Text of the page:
A talk show host once said that voting is like choosing the lesser of two evils. No one president can meet all one's needs, share with one the same exact opinions and live up to all one's expectations. Some people vote for or against candidates because of one particular issue they may hold. Others look at the big picture and vote for candidates whose values more closely resemble their own. I fall into the latter category because I see a danger in one-issue voting. For instance, my mother never voted for Republican Congressman Connie Morella because of her pro-abortion position. I told her, "yes, she may personally be pro-abortion, but overall, her values may more closely reflect your own. Not voting for her (or any other candidate) may mean that another person (whose values less reflect your own) may win the congressional seat." It makes sense, right? The Florida presidential election of 2000 is a perfect example of this – the results may have swung in Gore's favor had 300 or so Floridians voted for, in their opinion, the "lesser of two evils" instead of abstaining from voting altogether.
I chose President George W. Bush and retired Army general Wesley Clark as my top two favorite candidates. Bush seems to be the only big-name conservative candidate in the race; I doubt that the Republican presidential nomination will be seriously challenged because no one has yet come forward. Bush seems to have rallied his base in ways that Gore didn't do in 1999/2000, and Clark/Dean/Kerry/Edwards/Kuchinich/Sharpton/Leiberman/Mosely-Braun/Gephardt/et cetera haven't done yet. Howard Dean and Wesley Clark seem to have potential; the former has the campaign contribution advantage, while the latter has added appeal as a retired four-star general. Senator Joe Leiberman, despite added notoriety as Gore's running mate in 2000, will most likely not be nominated; his views are a tad bit too conservative for the Democrat party. In fact, Leiberman had to compromise some of his conservative beliefs to fit in with the Democrats. There was a time when he was pro-life and was unashamed to let his religious views govern his stance on policy issues.
Commentators can easily discount Democrat presidential candidate Wesley Clark as being a political novice, but his 34 years in military service atone for this (clark04.com). His career highlights are almost overwhelming in their magnitude. NATO Supreme Allied Commander — Commander in Chief of the United States European Command — Director for Strategic Plans and Policy for the Joint Chiefs of Staff – West Point graduate – Rhodes Scholar at Oxford University — Managing Director – Merchant Banking of Stephens Group, Inc. – best-selling author – et cetera (draftwesleyclark.com). The only experience he doesn't have is serving in public office.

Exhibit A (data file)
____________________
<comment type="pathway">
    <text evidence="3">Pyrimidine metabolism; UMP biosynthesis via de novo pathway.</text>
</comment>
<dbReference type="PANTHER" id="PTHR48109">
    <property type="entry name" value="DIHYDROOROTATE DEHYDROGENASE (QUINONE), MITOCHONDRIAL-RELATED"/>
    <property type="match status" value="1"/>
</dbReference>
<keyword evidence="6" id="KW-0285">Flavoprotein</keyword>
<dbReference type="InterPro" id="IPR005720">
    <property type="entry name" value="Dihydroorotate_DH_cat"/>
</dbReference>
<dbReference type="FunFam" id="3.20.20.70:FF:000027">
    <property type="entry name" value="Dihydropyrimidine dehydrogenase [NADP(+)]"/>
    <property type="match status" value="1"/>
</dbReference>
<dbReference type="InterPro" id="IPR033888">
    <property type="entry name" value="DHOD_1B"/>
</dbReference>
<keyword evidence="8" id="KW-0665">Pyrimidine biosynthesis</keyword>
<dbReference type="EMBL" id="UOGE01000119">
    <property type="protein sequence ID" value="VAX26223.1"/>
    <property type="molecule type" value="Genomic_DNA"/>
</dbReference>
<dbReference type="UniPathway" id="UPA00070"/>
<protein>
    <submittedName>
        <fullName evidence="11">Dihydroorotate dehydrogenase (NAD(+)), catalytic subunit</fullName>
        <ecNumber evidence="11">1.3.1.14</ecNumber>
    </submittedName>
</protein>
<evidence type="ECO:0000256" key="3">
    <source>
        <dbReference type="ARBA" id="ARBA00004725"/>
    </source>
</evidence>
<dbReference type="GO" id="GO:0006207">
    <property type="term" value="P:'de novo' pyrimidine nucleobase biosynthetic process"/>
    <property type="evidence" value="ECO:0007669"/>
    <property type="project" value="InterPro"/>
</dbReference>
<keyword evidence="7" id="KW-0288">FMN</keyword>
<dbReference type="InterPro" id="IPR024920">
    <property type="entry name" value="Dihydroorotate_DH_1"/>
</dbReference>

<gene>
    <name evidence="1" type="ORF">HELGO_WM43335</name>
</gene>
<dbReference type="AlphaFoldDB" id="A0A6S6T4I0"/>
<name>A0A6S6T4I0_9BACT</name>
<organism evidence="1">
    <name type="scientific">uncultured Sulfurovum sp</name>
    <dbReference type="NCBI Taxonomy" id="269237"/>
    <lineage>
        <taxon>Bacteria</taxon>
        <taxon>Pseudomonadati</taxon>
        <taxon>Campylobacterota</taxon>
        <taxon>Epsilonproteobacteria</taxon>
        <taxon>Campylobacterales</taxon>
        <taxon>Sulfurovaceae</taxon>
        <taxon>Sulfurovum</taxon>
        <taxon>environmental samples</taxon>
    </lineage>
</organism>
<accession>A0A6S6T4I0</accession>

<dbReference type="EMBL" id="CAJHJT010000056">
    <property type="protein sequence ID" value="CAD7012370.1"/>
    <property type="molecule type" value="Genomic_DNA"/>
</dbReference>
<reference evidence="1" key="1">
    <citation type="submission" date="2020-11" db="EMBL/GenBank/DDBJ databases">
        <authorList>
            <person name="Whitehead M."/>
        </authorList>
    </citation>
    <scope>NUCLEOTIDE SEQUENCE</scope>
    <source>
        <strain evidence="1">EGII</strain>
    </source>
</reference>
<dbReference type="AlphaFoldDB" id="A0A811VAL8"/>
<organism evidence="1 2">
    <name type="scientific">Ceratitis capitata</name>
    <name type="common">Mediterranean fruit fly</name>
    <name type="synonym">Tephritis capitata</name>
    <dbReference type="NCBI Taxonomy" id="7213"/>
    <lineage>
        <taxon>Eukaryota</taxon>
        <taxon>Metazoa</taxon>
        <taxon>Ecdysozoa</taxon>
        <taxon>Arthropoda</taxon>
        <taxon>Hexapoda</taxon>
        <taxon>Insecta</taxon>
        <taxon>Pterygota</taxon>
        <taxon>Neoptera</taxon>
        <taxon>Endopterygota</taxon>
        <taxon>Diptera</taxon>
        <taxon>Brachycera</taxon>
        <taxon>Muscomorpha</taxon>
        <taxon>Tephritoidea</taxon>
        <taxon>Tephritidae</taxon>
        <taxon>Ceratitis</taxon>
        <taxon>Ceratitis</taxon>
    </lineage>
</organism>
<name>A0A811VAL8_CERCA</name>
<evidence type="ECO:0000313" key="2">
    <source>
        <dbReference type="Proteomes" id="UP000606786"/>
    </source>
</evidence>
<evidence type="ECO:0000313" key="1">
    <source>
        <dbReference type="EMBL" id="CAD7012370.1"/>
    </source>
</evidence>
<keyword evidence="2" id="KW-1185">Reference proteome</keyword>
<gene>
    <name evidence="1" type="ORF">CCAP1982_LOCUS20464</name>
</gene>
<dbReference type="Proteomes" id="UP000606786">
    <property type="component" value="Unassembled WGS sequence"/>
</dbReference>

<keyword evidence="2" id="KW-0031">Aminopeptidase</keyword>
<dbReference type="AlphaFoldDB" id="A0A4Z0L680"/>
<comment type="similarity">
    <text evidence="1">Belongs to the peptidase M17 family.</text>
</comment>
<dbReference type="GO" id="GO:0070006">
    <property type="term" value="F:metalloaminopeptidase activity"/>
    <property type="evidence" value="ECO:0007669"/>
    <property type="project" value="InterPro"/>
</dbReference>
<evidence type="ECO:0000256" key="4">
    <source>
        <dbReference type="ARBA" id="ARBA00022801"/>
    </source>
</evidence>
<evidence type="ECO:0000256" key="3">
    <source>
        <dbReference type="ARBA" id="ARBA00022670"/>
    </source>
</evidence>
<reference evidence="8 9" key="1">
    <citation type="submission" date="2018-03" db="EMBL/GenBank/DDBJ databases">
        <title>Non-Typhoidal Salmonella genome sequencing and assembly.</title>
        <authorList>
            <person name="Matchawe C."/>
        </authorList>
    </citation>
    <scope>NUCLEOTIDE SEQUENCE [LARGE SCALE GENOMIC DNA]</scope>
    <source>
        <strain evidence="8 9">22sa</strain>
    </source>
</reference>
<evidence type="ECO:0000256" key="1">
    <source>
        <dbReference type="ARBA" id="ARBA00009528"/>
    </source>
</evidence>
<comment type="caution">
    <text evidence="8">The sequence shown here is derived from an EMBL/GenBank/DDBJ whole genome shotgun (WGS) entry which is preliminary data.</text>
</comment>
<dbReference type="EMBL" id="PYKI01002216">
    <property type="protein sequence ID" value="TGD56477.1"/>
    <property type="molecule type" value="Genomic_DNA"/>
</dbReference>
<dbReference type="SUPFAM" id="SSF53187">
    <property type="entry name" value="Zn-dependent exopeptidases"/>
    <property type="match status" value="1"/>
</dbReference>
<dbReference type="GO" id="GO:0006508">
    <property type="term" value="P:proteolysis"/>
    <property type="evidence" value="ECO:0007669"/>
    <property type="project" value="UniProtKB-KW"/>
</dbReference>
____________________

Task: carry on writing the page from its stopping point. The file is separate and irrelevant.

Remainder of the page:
Clark may appeal to Republicans because of his military experience. His view of the military is not in line with conservative thought: that the purpose of a modern military is to win wars, not act as peacekeepers or nation builders. Clark, as late as 2001, praised Ronald Reagan for his influence in building up the military during the waning years of the Cold War: "...He helped our country win the Cold War. He put it behind us in a way no one ever believed would be possible. He was truly a great American leader. And those of us in the Armed Forces loved him, respected him, and tremendously admired him for his great leadership."(drudgereportarchives.com) Clark, before the 9-11 attacks, also praised the current administration for its leadership: "...and I'm very glad we've got the great team in office, men like Colin Powell, Don Rumsfeld, Dick Cheney, Condoleezza Rice... people I know very well – our president George W. Bush. We need them there." (drudgereportarchives.com). These comments may definitely sway some conservatives, especially if Clark publicly backs up his statements.